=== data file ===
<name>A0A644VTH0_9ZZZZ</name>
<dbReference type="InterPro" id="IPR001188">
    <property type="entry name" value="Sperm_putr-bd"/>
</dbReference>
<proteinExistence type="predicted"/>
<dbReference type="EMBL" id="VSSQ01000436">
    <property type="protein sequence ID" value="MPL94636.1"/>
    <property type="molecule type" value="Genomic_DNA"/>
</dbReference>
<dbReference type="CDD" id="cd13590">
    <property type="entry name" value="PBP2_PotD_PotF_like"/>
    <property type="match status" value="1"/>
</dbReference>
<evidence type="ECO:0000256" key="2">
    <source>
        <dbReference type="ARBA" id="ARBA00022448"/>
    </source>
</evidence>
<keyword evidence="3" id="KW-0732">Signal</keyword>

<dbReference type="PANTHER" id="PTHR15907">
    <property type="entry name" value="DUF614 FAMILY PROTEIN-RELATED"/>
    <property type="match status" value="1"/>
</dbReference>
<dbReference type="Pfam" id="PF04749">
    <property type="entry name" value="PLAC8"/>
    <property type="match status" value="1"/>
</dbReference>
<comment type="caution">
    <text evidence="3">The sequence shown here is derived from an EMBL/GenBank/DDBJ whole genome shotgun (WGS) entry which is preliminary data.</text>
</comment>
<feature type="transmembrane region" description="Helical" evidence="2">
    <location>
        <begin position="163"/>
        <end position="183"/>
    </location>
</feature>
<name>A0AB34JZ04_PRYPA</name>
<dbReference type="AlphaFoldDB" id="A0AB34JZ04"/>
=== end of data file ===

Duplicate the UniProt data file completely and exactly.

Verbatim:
<name>A0A644VTH0_9ZZZZ</name>
<dbReference type="InterPro" id="IPR001188">
    <property type="entry name" value="Sperm_putr-bd"/>
</dbReference>
<proteinExistence type="predicted"/>
<dbReference type="EMBL" id="VSSQ01000436">
    <property type="protein sequence ID" value="MPL94636.1"/>
    <property type="molecule type" value="Genomic_DNA"/>
</dbReference>
<dbReference type="CDD" id="cd13590">
    <property type="entry name" value="PBP2_PotD_PotF_like"/>
    <property type="match status" value="1"/>
</dbReference>
<evidence type="ECO:0000256" key="2">
    <source>
        <dbReference type="ARBA" id="ARBA00022448"/>
    </source>
</evidence>
<keyword evidence="3" id="KW-0732">Signal</keyword>

<dbReference type="PANTHER" id="PTHR15907">
    <property type="entry name" value="DUF614 FAMILY PROTEIN-RELATED"/>
    <property type="match status" value="1"/>
</dbReference>
<dbReference type="Pfam" id="PF04749">
    <property type="entry name" value="PLAC8"/>
    <property type="match status" value="1"/>
</dbReference>
<comment type="caution">
    <text evidence="3">The sequence shown here is derived from an EMBL/GenBank/DDBJ whole genome shotgun (WGS) entry which is preliminary data.</text>
</comment>
<feature type="transmembrane region" description="Helical" evidence="2">
    <location>
        <begin position="163"/>
        <end position="183"/>
    </location>
</feature>
<name>A0AB34JZ04_PRYPA</name>
<dbReference type="AlphaFoldDB" id="A0AB34JZ04"/>